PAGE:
Sunday, August 22, 2010

The Value of a Mission Statement

  Check out the attached sample mission statement and program objectives for Wake Forest University's Counseling Department.  What do you see here?  One finds a "Vision", "Mission", and "Overall Objectives". 
  The Vision describes what they "aspire to be".
"The Wake Forest Department of Counseling aspires to be a dynamic and engaging academic community that...

•Attracts a diverse community of scholars and students from across the country and throughout the world
•Employs the cohort model to integrate the knowledge, skills, and experiences of faculty and students
•Builds on established research and theories, current inquiries, and exemplary practices
•Creates service and research responses to meet current and future challenges to well-being and mental health
•Fosters a climate of critical thinking, ethical deliberation, and responsive action
•Honors the teacher-scholar ideals
•Models excellence in community leadership, advocacy and practice
•Collaborates with other academic entities."
    The Mission, in furthering their cause, describes more of what they actually do... but it is tied to values and principles.
"The Wake Forest University Department of Counseling prepares exemplary counselors to serve humanity - Pro Humanitate."
Their Mission Statement:

"We provide a rigorous intellectual climate and a supportive atmosphere for personal and professional development to a diverse student body in order to prepare professional counselors who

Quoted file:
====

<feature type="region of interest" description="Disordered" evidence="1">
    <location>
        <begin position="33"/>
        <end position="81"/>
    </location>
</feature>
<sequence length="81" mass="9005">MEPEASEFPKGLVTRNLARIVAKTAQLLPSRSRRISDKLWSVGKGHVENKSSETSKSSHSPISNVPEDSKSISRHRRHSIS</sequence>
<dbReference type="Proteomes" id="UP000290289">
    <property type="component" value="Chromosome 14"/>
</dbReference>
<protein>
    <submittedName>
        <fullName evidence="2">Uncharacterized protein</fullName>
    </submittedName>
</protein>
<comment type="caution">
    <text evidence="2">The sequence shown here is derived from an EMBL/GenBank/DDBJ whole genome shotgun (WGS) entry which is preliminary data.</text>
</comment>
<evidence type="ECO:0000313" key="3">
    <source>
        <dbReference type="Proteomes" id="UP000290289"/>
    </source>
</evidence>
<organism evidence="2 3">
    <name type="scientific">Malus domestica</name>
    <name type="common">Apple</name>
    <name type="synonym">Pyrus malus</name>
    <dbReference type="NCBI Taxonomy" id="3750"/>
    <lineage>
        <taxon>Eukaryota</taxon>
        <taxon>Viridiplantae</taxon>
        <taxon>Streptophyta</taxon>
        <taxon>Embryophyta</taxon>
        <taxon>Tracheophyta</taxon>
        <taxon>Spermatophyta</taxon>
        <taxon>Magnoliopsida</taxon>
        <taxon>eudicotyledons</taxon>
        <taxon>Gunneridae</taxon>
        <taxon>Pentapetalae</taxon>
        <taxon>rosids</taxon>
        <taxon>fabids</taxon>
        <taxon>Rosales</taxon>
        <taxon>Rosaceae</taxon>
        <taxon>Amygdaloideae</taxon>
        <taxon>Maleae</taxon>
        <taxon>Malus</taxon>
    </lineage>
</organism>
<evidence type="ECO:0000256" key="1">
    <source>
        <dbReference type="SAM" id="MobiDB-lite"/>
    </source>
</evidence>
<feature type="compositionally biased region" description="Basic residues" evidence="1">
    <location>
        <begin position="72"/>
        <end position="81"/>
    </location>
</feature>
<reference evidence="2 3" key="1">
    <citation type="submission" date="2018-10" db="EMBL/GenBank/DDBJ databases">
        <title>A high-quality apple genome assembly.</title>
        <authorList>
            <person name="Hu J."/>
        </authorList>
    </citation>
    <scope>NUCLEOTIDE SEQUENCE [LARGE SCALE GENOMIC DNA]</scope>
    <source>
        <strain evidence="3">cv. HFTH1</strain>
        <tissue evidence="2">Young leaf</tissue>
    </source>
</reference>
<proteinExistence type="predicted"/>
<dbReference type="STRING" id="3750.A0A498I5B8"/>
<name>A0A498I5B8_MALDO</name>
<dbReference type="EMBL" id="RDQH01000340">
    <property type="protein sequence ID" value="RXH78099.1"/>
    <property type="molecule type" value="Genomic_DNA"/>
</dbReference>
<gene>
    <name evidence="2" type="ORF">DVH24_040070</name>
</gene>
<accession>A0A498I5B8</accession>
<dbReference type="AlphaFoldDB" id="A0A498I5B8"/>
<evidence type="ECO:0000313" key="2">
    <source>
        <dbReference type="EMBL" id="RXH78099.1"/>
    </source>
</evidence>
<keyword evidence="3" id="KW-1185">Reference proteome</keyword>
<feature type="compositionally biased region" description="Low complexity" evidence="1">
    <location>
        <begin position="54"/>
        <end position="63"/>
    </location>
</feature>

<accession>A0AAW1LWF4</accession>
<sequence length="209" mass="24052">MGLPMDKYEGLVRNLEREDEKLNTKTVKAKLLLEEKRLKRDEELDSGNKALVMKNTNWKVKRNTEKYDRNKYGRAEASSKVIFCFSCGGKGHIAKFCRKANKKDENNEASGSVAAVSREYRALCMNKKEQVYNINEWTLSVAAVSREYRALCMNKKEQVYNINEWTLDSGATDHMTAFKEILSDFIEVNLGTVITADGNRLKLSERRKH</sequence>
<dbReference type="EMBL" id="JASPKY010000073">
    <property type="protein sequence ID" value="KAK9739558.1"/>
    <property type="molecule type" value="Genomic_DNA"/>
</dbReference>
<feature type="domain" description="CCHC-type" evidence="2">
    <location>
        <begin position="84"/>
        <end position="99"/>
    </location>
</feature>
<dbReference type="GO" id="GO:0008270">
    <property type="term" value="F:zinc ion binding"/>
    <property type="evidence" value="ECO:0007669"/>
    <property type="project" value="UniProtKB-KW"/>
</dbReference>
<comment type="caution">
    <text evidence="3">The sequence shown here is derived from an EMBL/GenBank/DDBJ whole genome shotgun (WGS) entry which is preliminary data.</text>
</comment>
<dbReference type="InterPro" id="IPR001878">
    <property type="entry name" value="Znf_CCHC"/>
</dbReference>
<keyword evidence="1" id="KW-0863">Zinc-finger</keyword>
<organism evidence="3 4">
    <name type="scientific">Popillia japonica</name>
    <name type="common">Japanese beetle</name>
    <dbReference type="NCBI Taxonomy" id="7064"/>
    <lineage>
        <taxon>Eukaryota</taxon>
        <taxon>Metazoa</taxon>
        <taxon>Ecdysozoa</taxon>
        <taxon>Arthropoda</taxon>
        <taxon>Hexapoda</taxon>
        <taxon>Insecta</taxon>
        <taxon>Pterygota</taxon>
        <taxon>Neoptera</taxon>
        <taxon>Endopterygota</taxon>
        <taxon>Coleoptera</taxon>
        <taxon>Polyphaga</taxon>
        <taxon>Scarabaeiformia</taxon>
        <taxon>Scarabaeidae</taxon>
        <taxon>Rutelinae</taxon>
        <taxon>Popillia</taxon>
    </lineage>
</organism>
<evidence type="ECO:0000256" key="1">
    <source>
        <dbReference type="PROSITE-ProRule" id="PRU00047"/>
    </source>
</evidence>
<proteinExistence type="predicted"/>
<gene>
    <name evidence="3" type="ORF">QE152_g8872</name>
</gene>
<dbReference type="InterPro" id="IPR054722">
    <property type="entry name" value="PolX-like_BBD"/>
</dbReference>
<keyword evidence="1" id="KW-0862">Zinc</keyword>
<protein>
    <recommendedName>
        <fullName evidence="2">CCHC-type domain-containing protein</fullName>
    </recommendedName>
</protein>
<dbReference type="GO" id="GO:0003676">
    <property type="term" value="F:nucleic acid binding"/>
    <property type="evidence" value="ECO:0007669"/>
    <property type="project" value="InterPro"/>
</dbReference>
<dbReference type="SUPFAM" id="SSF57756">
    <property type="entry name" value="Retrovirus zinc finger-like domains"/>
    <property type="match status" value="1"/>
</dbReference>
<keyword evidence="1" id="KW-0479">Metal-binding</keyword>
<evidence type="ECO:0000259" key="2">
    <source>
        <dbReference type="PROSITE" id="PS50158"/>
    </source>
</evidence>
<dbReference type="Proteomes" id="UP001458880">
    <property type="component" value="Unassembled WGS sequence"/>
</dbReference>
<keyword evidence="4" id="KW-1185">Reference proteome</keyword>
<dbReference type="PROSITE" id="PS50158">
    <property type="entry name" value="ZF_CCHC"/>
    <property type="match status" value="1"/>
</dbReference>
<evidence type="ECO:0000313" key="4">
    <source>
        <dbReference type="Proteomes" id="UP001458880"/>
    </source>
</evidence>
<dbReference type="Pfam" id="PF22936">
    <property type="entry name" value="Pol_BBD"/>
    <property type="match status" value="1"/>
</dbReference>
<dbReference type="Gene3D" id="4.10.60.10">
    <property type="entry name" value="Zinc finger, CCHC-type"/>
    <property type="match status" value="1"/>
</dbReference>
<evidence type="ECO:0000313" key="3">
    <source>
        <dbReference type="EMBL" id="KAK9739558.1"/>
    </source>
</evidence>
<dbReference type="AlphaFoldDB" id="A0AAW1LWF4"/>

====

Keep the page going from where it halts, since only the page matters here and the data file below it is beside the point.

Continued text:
•Acquire knowledge and skills to practice effectively and ethically
•Value professional diligence and life-long learning
•Excel as community leaders, advocates and practitioners.
•Possess a deep awareness of themselves and of their impact on others
•Commit to the compassionate service of humanity and foster the well-being of people at the local, state, national and international level."
  Think about the difference between these two: the Vision; versus the Mission.  In my experience, some well-meaning organizational efforts have Visions, but no Missions.
  I have seen many problems come about apparently as a result of such.  What do you think?  The Mission Statement usually embraces the Core Values upon which the drive for an organization rests. 
  For example: If an organization that promotes socioeconomic equality has:
  • A Vision of socioeconomic equality.
  • A Mission to promote socioeconomic equality.
  • Core Values that include and jive with the principle of "equality";
Then it would seem illogical and even immoral for that organization to realize their Vision of socioeconomic equality through violent means.  If virtue is that which we do in order to acheive our values; then if we are virtuous, then our means reflect our values.
  Think about it.  Some might say that this is one reason why Marxism frequently fails.  Then end result or Vision is that of "equality"; but the means often include, "A dominant overthrow of the ruling class."

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